<Wicked aside> Naive probably, "dangerous" maybe, but perhaps why I am not quite so into the "Cox versus Nobbers" etc. portrayal of science. Leave SCIENCE alone! Heck, I'm beginning to sound like Chris Crocker (qv) LOL. :D

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  • 5 weeks later...

I think Steelfixer hit it spot on. In this over technical world we have to work in where our masters (computers) seem to do their best to make even the simplest task as complicated as possible, it really is the best antidote to simply go outside, look up, and just wonder at it all.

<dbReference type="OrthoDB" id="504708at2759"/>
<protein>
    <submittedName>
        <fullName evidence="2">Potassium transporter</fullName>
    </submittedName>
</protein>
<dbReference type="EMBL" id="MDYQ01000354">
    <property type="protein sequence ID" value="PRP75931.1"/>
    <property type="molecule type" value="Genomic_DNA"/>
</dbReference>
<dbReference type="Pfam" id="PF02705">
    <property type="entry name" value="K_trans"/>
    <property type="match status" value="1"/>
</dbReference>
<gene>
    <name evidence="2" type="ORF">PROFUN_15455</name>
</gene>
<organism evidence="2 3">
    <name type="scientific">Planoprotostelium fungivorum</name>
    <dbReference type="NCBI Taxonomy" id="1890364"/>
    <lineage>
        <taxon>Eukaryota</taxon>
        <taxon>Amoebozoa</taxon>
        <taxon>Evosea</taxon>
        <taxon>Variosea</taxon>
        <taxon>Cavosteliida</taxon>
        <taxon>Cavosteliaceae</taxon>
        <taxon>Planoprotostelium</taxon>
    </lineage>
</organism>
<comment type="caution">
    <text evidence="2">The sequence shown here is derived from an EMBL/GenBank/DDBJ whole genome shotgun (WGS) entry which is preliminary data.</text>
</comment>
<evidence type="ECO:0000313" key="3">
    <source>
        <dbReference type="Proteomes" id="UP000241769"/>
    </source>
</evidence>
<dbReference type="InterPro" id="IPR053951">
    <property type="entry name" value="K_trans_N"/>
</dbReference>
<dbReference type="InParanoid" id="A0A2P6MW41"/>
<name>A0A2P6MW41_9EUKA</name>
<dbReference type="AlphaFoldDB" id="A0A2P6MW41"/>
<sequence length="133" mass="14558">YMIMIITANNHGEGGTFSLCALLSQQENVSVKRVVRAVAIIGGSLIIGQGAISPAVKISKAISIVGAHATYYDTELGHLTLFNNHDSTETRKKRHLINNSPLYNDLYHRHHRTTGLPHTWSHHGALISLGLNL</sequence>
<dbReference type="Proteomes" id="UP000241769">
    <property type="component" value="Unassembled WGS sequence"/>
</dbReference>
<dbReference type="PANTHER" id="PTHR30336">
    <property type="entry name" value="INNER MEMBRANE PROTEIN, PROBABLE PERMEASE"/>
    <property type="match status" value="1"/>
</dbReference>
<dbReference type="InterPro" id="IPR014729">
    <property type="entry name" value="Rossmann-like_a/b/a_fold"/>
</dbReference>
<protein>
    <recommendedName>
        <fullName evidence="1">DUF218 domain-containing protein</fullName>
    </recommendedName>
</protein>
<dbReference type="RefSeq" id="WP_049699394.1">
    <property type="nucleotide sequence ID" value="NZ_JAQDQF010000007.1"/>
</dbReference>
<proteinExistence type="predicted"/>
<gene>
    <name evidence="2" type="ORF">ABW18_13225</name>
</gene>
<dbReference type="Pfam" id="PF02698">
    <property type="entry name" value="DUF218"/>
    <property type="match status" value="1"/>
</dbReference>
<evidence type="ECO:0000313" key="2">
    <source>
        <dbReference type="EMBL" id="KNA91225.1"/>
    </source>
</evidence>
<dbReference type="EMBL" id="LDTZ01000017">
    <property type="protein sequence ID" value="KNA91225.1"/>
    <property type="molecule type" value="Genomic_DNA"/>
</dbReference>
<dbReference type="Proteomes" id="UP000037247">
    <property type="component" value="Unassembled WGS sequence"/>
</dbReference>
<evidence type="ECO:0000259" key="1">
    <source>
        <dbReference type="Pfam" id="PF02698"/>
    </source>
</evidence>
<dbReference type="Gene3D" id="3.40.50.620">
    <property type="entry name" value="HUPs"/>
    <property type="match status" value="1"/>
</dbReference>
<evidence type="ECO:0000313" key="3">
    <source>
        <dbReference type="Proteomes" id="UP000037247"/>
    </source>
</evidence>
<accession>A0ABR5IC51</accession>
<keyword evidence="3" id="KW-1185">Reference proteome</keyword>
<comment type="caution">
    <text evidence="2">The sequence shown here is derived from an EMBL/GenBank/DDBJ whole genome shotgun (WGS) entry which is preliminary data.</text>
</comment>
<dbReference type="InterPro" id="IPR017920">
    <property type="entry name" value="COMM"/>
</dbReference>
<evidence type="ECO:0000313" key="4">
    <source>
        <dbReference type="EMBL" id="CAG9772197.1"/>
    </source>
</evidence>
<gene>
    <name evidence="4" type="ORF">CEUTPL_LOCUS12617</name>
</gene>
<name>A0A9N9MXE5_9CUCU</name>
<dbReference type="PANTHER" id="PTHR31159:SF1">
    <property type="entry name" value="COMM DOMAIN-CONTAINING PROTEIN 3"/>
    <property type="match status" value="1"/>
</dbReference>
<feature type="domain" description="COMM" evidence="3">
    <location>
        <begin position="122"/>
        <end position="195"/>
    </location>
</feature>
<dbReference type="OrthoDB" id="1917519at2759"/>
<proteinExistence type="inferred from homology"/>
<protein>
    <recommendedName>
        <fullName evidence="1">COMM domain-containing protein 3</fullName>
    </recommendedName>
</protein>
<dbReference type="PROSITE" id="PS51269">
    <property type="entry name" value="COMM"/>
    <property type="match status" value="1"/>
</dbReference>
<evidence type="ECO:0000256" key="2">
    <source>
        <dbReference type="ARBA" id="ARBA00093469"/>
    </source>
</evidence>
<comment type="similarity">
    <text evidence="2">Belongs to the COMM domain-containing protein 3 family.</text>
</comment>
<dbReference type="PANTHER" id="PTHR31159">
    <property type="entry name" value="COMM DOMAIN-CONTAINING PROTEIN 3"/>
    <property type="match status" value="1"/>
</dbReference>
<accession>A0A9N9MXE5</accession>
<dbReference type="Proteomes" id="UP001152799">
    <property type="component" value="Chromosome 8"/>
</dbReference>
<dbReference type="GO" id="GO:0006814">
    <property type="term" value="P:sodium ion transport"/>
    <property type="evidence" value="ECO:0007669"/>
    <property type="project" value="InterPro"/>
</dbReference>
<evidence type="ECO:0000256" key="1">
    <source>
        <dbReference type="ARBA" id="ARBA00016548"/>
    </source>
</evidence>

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*skips to the end*

For me it's just the sheer scale of it all - when I have a great piece of technology such as the SkyScout with the audio telling me the vast sizes and distances, spending a bit more on a lovely Skywatcher EQ6 mount (though relatively little compared to some hobbies) so that I know it can't really get much better in my budget, I can slowly build up my equipment so that I can see more and get that WOW factor again and again... but when it comes down to it it's the best waste of a few hours that I can think of at any time of the year, the time really does fly when you're having fun!

Also, the knowledge that I'm able to sit in my back garden and observe exactly the same things that the top astronomers (if there is such a thing) are observing from their multi-million pound set up, and enjoy it just as much as they are.